Bridging The Gender Gap in Employment & Pay
By Diya Uday,
Legal Researcher and Policy Analyst,
Indira Gandhi Institute of Development Research, Mumbai
World over, human rights groups and feminists are raising concerns over seemingly apparent gender gaps in employment. Amongst them is the cry to bridge a gender pay gap.
First, there seems to be general confusion about what a gender pay gap means. Many identify it with equal pay for equal work. Equal pay for equal work essentially is a demand that men and women, doing similar work, be remunerated equally. A gender pay gap is a larger issue and is essentially data collected on the difference between the average earnings of men and women.
While the two concepts may appear the same, data for the latter, is collected with the aim to also shed light on other employment related issues. Disparity in employment patterns, natures of contracts and unequal gender distribution across a sector or multiple sectors can be deduced.
Second, and quite naturally, the logical thing to ask is if a Gender Pay Gap exists in India and if so, is there hard data to back this claim? Data reveals that the average gender pay gap in India is approximately 54% for years 2006 to 2011(Source: Pay-check.in). Statistics are vital to answering concerns and the numbers seem to indicate that there is a growing one over equal pay.
Apart from the the actual variation in the pay gap, the data collected has revealed interesting trends. First, it reveals that the gender pay gap has narrowed over the years. The Global Gender Gap Report (GGGR) released by the World Economic Forum has also indicated a positive leap for India from being ranked at 98 (out to 144) to 87. More recent data also indicates that this gap is now at 25%(Source:Monster Salary Index).
So what is the fuss about?
Well, a closer look at GGGR data collected under the broad head of “economic participation and opportunity in India” reveals that India ranks a dismal 103 (out of 144) when it comes wage equality for similar work.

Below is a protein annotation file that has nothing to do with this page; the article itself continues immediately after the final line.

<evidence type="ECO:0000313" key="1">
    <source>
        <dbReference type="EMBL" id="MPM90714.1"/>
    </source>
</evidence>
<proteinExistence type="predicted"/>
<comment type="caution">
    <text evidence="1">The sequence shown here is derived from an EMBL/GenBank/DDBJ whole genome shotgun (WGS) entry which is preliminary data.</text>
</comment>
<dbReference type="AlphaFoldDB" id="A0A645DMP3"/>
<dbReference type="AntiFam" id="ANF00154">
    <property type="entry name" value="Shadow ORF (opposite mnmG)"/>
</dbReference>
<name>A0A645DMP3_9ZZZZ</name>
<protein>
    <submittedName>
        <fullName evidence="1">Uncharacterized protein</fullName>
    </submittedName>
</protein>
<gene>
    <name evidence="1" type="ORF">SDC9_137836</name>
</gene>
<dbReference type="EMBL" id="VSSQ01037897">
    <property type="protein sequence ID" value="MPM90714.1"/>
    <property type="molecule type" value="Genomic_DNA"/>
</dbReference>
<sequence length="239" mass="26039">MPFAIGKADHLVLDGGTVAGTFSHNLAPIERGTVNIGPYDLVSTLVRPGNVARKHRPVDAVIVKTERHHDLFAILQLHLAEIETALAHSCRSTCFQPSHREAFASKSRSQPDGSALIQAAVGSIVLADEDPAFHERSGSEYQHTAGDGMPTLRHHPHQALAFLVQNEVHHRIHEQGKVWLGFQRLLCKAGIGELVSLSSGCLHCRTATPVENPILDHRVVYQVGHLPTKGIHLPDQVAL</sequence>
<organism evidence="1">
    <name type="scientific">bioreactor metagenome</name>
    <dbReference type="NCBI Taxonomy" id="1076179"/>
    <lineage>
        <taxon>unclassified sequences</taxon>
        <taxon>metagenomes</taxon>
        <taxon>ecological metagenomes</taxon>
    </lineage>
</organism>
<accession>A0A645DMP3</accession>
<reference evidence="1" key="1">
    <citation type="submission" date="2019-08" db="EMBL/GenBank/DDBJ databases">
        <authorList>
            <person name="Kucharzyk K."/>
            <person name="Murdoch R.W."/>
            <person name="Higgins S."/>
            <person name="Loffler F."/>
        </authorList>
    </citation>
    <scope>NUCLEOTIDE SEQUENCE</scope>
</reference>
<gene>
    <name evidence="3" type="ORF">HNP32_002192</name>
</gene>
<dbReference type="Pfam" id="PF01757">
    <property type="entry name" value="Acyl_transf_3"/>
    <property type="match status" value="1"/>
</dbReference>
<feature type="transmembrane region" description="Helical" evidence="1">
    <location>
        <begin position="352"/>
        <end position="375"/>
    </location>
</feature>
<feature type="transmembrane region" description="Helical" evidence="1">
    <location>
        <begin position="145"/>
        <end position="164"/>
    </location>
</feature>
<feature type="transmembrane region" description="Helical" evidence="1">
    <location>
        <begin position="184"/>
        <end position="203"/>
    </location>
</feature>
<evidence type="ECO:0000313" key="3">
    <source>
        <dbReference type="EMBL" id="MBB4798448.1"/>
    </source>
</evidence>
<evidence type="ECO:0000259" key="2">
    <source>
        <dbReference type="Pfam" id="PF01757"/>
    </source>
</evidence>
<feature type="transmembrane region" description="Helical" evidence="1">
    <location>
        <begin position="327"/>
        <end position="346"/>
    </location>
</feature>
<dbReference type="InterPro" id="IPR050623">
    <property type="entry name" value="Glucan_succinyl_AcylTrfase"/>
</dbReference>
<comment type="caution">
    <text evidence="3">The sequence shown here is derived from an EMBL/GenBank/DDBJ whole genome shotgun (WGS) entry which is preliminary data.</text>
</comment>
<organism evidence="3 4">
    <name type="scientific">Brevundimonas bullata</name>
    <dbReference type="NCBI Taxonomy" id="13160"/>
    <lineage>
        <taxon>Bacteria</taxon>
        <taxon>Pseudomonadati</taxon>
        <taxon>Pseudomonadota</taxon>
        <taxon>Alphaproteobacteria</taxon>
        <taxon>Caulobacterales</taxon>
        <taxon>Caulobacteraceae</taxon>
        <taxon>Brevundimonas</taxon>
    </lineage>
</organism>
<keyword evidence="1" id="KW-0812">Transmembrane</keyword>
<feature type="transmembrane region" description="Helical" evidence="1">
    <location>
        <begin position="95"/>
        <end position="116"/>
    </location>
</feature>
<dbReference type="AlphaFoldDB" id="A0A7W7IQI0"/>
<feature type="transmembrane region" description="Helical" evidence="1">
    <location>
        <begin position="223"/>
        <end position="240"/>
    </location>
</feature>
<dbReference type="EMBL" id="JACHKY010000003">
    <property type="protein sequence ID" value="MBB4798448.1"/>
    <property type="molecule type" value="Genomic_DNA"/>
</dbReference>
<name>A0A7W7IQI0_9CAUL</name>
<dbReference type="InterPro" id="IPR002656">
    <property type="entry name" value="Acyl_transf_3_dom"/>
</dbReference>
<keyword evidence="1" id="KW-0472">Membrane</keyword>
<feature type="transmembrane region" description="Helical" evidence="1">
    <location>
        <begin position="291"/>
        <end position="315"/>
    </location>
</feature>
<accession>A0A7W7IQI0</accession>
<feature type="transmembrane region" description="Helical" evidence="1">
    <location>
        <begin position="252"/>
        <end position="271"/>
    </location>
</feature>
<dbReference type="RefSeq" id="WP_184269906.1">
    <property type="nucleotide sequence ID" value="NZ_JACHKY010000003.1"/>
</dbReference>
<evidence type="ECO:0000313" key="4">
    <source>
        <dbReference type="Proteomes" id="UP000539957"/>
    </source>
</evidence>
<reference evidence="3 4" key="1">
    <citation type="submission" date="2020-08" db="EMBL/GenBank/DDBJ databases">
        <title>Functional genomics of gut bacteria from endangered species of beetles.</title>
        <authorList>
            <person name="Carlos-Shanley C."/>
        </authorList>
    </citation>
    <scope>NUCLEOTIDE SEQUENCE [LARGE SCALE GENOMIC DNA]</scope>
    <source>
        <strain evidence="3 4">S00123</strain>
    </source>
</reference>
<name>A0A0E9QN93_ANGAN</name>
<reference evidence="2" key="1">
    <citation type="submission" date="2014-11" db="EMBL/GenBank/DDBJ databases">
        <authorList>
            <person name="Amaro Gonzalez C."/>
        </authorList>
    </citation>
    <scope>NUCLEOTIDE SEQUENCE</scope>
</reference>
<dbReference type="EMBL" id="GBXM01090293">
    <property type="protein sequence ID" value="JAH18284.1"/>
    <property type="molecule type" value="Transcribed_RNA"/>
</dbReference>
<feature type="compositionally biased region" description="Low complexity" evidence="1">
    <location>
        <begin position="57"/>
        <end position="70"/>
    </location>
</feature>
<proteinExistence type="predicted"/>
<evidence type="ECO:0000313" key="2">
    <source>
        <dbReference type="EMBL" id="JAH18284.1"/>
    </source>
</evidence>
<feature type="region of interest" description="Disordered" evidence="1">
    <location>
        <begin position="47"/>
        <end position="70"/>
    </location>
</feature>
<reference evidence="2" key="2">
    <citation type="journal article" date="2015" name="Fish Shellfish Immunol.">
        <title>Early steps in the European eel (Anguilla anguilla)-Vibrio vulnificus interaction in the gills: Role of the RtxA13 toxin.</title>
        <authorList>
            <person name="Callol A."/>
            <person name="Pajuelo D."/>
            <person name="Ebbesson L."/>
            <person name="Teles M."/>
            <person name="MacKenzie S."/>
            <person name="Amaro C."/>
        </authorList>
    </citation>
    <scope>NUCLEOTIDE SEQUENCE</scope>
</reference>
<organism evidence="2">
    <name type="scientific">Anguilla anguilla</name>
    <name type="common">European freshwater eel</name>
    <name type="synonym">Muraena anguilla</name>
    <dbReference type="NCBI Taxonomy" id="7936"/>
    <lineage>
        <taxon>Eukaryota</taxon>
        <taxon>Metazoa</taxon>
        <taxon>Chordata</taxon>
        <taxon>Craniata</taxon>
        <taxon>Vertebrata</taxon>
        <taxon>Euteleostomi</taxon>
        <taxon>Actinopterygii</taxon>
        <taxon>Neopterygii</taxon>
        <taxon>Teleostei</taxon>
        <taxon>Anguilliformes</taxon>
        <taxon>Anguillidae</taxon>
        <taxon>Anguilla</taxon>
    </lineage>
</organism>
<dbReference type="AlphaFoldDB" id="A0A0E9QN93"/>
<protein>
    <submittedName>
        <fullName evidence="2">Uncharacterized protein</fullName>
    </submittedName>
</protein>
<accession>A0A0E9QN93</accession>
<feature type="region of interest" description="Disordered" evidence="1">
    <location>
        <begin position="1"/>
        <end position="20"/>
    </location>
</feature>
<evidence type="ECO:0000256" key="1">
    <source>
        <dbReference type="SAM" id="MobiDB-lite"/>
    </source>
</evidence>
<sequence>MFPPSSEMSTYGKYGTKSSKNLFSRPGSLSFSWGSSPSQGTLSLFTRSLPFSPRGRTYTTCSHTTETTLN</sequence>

This is also in-line with national data, which reveals a gender pay gap despite equal work experience.
Further, the data also reveals that the pay gap increases at senior levels, possibly indicative of that ever eluding, politically incorrect glass ceiling. It could also be indicative of differences in the number of hours spent working and level of educational qualifications.
Another interesting fact, is the sector wise difference in the Gender Pay Gap (Source: Pay-check.in)).
Now, a lot of naysayers argue that choices that women make may account for differences in pay. A man might put in more hours at work, or be better qualified. To my mind, those are also signals that divulge many telling features of society as a whole (not necessarily relevant to India only).
Traditional gender roles might dictate a lot of the choices that women make regarding employment. Among these, is the notion that a woman must ideally work a limited number of hours to take care of domestic and other activities (a notion I am happy to see fast changing among young professionals).
Another is that domestic chores are a woman’s responsibility.This is especially unfair where both partners work same or similar hours. Yet another notion is that there are a set of ‘appropriate’ career choices for women, that allow women to manage their personal and professional lives. The bottom line is that this sort of thinking does not allow a woman to make a free choice about the path she wants to follow. The fight therefore, must be for women being allowed to make free choices with respect to employment, regardless of whether her decision is to pursue a career or stay home.
While set norms and unspoken rules are always difficult to change, rules at a work place are not. It is entirely possible for employers to allow women (and men who also see domestic activities as their responsibility) flexible timings, provisions for on-site child care and adequate maternity and paternity leave and still have a very productive and loyal workforce. There are companies with proven track records that provide employee benefits such as these. Facebook Inc. for instance is known to grant a well-deserved and generous four-month maternity and paternity leave to all employees and a reimbursement of day-care facility fees. Other companies like Google are also known to grant maternity leave with pay and allow flexible hours.
In addition to directly helping women employees, this will also reinforce the idea of shared responsibilities in society. Currently, our laws do not necessarily reflect this concept. For instance, the recent Maternity Benefit (Amendment) Act 2016, states that employers may permit a women to work from home if it is possible for her to do so. While it is a progressive step towards bridging gender gaps in work places, it also ignores some important aspects such as paternity leave or corresponding flexibility for male employees with new born babies. When asked why these were not included in the amendment, the Union Minister of Women and Child Development said, (that) “Paternity leave can be considered only, once the woman goes back to work after her 26 weeks of leave. We find that men are availing their sick leave for a month to take care of the child. Let me see how many men do that. I will be happy to give it but for a man, it will be just a holiday, he won’t do anything.”
This sort of thinking reflects our values today and clearly needs to change. And change will come. But until then, maybe it is time that employer’s shouldered some amount of this responsibility in bridging these gender gaps.